Saturday, November 17, 2012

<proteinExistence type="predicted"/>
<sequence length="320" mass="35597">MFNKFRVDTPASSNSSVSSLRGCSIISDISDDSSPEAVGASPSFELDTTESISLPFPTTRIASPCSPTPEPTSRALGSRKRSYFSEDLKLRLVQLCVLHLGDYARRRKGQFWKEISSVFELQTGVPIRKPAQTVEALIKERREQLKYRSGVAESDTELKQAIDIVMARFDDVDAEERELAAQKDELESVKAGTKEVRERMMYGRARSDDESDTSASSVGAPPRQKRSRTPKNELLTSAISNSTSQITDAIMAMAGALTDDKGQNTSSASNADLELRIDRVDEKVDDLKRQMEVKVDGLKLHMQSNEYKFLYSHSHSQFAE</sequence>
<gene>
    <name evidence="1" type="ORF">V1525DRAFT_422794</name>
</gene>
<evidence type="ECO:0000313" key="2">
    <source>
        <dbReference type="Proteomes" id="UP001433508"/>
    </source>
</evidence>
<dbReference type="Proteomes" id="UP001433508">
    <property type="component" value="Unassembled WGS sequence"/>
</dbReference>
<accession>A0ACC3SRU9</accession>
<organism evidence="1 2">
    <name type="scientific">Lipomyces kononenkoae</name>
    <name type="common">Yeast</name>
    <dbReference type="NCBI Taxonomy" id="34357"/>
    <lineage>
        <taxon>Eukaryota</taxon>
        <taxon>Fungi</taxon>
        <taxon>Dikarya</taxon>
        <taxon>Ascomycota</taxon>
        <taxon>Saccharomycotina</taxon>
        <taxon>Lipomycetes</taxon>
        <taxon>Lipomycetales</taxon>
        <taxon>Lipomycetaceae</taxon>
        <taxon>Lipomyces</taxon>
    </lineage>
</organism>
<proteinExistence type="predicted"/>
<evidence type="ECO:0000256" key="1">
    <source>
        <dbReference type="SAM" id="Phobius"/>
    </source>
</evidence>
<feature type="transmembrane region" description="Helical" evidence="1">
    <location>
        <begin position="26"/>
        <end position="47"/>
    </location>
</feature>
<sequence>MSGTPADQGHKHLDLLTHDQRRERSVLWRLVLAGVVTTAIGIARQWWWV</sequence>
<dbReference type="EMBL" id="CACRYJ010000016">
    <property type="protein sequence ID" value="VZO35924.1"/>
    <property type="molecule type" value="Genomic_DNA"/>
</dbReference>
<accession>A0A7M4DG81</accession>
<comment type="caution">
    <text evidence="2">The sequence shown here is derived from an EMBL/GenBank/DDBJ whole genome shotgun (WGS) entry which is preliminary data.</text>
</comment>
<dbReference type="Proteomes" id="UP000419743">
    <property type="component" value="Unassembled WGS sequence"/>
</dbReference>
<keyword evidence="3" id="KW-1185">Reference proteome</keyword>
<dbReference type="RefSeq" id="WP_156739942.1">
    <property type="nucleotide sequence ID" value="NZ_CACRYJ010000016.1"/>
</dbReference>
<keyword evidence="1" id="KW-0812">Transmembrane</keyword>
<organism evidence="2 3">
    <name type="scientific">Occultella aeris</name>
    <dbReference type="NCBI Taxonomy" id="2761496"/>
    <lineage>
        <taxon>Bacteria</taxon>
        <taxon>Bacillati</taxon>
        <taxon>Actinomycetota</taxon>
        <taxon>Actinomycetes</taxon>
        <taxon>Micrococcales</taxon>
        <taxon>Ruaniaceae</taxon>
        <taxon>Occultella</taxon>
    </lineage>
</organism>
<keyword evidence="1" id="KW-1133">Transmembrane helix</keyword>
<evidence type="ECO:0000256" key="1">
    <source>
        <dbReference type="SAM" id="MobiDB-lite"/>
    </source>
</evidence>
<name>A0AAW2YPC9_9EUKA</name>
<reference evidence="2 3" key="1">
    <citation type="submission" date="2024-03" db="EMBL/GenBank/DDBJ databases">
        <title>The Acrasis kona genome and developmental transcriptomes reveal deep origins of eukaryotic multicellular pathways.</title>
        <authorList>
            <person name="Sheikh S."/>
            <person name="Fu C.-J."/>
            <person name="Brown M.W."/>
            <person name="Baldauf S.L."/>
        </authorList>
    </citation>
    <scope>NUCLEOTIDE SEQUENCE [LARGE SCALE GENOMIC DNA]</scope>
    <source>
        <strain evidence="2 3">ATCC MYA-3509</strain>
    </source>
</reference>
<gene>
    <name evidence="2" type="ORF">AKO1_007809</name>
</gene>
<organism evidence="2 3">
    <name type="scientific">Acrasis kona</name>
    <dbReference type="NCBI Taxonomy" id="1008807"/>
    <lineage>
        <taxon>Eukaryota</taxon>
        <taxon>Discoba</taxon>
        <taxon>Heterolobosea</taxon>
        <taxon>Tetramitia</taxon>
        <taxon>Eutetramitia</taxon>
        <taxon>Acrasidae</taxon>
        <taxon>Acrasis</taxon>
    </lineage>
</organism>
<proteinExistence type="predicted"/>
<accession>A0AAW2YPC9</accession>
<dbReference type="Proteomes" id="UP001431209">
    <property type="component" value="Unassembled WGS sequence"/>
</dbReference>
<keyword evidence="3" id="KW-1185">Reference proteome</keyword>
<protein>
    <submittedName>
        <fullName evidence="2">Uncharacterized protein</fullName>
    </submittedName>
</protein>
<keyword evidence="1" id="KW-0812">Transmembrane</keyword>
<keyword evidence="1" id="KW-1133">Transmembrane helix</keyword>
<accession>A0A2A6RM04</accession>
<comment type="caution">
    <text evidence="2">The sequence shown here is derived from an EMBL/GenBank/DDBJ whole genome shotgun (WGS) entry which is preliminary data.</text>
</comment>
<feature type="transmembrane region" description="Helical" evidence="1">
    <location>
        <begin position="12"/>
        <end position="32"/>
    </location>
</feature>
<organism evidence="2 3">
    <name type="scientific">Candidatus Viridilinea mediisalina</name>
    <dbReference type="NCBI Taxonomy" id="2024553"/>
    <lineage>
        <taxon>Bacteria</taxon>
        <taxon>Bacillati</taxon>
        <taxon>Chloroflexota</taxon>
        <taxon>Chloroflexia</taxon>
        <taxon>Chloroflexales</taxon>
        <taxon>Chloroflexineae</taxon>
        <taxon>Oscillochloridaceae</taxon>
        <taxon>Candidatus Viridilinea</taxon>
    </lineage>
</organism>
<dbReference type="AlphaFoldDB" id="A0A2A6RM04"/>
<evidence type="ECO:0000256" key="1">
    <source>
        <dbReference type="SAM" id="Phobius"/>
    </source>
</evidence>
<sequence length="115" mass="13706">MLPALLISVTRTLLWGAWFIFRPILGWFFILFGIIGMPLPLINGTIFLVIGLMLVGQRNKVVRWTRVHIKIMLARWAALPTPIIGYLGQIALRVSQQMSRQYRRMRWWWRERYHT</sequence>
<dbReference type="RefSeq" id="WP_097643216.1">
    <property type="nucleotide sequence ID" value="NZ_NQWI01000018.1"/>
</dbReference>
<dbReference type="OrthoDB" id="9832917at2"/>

About 20 years ago I got a book, 1000 classic recipes. It was hard covered, but about the size of a paperback book. Unlike many recipe books that have separate pages with pictures of each recipe, it was more for a professional cook, with similar recipes collected together on a page. It listed each recipe by the main ingredient, whether meat, poultry, fish, vegetable, dessert, or baked. Then it would divide it by method of cooking, dry cooking like grill or broil, moist cooking like saute', or wet cooking like stews and soups. Except for the baking part, which is as much a science as anything, the recipes only listed the ingredients, not the amount. Baking you need to know exactly how much of items like yeast and baking soda and baking powder, how much flour and sugar, how much liquid and fat to make it rise and color how you want it to. With most other recipes, you cook by taste, smell, touch, look, and even sound. You add the other ingredients by how you want it to end up. Some people like food more well done, or with more garlic, or hotter spices, or rarer, and milder. Being as it was made with the professional in mind, it was written so they could adjust the taste to their kitchen's cuisine, or taste. Since the recipe started without an ingredient list it was easier to convert the recipe. I enjoyed this book much more then many other cookbooks as I am in control of the outcome. It wasn't just a by the numbers book, but a creative, DIY, cookbook. For years I've been a cook, but never considered myself a chef. I was trained on the job, at times by those who created the recipes, or knew the science and art of cooking enough to adjust them to the tastes of their clientele. Now that I am working in a cafeteria, where the numbers and clock count rather then creativity, where you are making 100s of identical items, I can see how I was closer to a chef then just a cook, because I enjoyed making something different, creating my own recipes, working from my senses as much as from the book.